The Ketogenic Diet, Paleo or Both?
Join Coach Tonda today, as she shares some insight and answers your questions. Grab a cup of coffee and put your feet up. This is a long one, and worth the read!
Weight-loss clients want to follow ‘something’. Something proven, with instant results. They often hold an image of themselves based on ‘successful’ celebrity-someones. Sometimes they’ll relate success stories of friends who’ve paid a high price for rapid weight-loss on a supervised ketogenic diet intended to drop pounds fast. Others rave about people they know who live the Paleo lifestyle.
They ask you to help them lose weight fast. Shizzam! Epic failure.
They beg you for something extreme. Next month: Boom! No client.
As wellness coaches and educators, it’s our responsibility to explain that branded diets are rarely sustainable, and that the path to complete wellness is in understanding physical and emotional nourishment. We need to understand some basics—covered in this article—in order to forge great relationships with our clients. In order to educate others on wellness, we need to maintain our knowledge base. With that in mind, here’s an interesting lesson in anthropology and chemistry.
Can we really eat like our ancestors?
Until twelve to fourteen thousand years ago the world was in the Paleolithic era—one that encompassed over two-and-a-half million years.
It’s difficult to comprehend that enormous time span, let alone follow the variety and availability of regional foods. More profound is that, for a major portion of that era, we were not even the humans we recognize as ‘each other’ today. Paleolithic times included Homo sapiens’ predecessor, Homo habilis.
It is only in a basic way that today’s ‘Paleo lifestyle’ is connected to our ancestors. The common thread? Eating food available in natural form.
This is an important factor to share with your clients so that they can appreciate that the Paleo concept—also called the Stone-age or Caveman diet—is modern interpretation. No, we cannot eat exactly like our ancestors. Yes, we can avoid processed foods (our ancestors didn’t have it, and we can choose not to purchase it). And we can source the most natural products currently available, just as our ancestors did.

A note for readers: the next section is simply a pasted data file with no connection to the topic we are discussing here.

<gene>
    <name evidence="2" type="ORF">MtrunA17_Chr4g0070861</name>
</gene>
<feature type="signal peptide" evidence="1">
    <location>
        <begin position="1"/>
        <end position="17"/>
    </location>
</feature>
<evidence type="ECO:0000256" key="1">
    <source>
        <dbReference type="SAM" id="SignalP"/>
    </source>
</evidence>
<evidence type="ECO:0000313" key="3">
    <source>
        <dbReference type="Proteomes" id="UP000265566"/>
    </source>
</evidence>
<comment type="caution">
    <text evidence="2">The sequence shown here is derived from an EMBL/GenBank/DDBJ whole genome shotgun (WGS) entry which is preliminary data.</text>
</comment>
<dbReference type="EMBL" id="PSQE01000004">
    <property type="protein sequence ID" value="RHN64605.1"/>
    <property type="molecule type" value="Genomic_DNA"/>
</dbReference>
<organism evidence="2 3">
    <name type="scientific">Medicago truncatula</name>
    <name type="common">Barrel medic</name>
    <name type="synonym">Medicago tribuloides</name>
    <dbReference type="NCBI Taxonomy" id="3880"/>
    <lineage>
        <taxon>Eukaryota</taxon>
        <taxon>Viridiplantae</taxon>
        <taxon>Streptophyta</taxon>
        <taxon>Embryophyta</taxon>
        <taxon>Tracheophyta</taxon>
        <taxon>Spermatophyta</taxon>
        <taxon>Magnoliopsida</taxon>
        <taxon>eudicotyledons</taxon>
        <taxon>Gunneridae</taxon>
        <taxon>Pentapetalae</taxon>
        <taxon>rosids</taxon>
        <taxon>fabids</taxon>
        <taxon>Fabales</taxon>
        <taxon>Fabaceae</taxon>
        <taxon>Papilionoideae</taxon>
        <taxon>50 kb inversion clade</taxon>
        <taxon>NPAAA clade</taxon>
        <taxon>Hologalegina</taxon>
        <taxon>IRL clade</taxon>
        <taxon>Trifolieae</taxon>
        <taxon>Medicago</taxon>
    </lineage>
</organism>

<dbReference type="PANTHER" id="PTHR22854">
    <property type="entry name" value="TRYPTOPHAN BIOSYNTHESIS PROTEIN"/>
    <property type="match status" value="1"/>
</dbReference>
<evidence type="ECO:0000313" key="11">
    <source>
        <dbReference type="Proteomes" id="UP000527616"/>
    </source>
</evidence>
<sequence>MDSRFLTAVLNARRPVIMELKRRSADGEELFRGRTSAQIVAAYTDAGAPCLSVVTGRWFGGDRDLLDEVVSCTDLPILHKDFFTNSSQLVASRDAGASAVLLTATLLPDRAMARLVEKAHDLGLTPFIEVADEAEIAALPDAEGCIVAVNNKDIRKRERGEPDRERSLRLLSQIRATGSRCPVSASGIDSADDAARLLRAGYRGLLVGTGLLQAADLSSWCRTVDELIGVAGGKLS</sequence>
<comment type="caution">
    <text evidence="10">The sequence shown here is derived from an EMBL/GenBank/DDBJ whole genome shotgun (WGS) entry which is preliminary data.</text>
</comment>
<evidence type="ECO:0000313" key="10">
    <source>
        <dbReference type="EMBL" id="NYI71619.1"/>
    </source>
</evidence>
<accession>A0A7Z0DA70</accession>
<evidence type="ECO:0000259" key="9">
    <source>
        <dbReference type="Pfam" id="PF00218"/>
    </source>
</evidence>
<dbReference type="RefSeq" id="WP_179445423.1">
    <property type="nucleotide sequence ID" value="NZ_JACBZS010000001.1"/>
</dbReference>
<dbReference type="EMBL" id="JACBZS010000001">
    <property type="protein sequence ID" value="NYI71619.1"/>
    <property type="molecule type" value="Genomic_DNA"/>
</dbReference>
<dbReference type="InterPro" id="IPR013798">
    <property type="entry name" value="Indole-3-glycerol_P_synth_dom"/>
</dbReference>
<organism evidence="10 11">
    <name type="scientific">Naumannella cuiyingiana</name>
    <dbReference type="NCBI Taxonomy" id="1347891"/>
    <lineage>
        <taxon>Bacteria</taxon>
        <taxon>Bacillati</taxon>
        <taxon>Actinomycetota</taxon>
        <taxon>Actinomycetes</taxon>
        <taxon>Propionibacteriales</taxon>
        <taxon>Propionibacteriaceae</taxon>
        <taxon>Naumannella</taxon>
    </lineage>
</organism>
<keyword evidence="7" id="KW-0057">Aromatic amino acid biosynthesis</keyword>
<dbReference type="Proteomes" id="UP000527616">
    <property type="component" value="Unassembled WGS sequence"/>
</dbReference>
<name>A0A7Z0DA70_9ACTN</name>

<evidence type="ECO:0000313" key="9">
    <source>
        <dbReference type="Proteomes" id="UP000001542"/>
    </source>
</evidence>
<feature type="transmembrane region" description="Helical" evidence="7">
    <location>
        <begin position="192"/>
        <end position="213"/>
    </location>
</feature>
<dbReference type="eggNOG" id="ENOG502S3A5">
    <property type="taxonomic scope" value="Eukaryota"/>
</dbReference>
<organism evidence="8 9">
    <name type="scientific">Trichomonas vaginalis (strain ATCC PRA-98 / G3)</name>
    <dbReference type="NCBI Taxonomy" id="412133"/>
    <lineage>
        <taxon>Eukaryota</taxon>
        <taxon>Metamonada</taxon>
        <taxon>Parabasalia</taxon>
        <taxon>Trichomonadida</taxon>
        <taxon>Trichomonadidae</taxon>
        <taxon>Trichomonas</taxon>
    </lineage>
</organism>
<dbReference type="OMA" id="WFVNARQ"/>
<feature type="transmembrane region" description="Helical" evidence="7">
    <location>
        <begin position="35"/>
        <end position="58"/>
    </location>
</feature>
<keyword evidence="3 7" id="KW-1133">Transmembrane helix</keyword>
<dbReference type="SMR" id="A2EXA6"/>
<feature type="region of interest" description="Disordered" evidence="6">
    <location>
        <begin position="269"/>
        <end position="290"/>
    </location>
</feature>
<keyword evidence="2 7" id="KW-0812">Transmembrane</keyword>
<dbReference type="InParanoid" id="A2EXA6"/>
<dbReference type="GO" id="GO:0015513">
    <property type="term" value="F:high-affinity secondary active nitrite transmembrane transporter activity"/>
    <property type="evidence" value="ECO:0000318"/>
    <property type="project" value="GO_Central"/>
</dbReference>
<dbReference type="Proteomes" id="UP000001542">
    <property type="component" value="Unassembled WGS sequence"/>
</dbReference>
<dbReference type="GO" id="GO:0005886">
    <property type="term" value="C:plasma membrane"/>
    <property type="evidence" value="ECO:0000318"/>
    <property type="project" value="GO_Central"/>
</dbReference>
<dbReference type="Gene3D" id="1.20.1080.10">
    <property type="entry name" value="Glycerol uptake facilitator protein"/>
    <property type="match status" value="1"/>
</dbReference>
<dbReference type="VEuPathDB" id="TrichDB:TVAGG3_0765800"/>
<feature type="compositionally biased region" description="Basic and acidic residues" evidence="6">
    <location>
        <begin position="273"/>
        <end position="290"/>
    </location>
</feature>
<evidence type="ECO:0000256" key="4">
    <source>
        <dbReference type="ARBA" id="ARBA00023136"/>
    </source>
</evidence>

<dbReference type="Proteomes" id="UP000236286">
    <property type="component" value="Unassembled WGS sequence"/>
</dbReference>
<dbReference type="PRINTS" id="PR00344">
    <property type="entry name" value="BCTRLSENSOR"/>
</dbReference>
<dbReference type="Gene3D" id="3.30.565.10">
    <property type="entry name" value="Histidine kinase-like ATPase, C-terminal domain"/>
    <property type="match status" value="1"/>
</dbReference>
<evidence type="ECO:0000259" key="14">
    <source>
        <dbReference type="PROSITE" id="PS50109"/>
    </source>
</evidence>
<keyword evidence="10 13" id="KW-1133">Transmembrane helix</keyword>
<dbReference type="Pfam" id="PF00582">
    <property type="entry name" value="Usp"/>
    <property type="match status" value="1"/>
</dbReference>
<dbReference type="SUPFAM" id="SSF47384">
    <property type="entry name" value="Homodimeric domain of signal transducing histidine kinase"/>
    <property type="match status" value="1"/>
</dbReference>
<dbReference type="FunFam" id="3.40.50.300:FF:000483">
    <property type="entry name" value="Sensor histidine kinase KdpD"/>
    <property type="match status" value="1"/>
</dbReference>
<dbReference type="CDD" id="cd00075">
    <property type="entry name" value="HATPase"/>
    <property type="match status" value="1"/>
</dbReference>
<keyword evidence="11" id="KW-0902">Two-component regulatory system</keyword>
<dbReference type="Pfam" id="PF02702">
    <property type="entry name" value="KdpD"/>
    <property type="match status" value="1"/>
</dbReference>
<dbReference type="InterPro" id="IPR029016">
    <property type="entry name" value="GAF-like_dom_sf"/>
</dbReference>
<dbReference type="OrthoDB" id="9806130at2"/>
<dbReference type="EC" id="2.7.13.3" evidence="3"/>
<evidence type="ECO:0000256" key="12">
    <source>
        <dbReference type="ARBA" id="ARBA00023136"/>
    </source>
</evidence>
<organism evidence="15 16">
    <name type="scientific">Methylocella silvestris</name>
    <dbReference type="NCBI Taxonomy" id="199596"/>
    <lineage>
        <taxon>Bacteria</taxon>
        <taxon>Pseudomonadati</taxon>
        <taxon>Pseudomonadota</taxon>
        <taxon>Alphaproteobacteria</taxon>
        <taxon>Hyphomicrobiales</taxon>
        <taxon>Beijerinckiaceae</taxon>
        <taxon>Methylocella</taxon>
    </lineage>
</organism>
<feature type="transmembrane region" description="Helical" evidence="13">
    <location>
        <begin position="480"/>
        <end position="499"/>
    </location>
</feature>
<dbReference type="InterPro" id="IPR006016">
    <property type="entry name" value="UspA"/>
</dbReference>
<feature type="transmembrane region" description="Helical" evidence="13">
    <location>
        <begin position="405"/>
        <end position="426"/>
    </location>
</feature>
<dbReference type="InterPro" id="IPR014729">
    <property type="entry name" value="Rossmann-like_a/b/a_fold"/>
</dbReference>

And there are other significant differences: our ancestors, mostly frugivores, filled up on carrion, bugs, and whatever could be found or caught easily. I suspect today’s Paleo crowd would not find this an appetizing concept.
Todays’ Paleo lifestyle plan is based on foods that, theoretically, would have been available to Paleolithic man—vegetables, fruit, nuts, roots like carrots, and meats (including organ meats). In general—though each Paleo group has its specific list, it excludes legumes, salt, potatoes, dairy, grains, alcohol, coffee, and refined sugar, as well as processed foods of any description, including processed oils.
But, Paleolithic humans ate whatever was available; they didn’t have a shopping list. And they did eat tubers (like potatoes) and grains (predecessors of the grains we have today). Those tubers, comprised of stored energy in the form of complex carbohydrates, were an essential part of the Paleolithic diet. Legumes acted as easily storable protein sources for winter when hunting and gathering yielded little or no fresh foods.
Tubers and legumes helped to replenish glycogen stores in the muscles to ensure there was ready energy when needed—the cleanest burning fuel (they have no ketones) and are really the only thing that can replace that stored glycogen when it’s used up.
Carbs also provide fuel for the brain and nervous system, which could explain why there was such evolutionary progress during this period, when they went from using bone tools and rudimentary stone tools to complex stone tools (plows, grain grinding stones) in the Neolithic era.
So, the answer to ‘can we eat like our ancestors?’ is that we can eat a varied diet of natural sourced food that is currently available. Choosing Paleo should include a willingness to understand that the Paleolithic era spanned such a vast amount of time that the diet went through many modifications.
The Salt of the Earth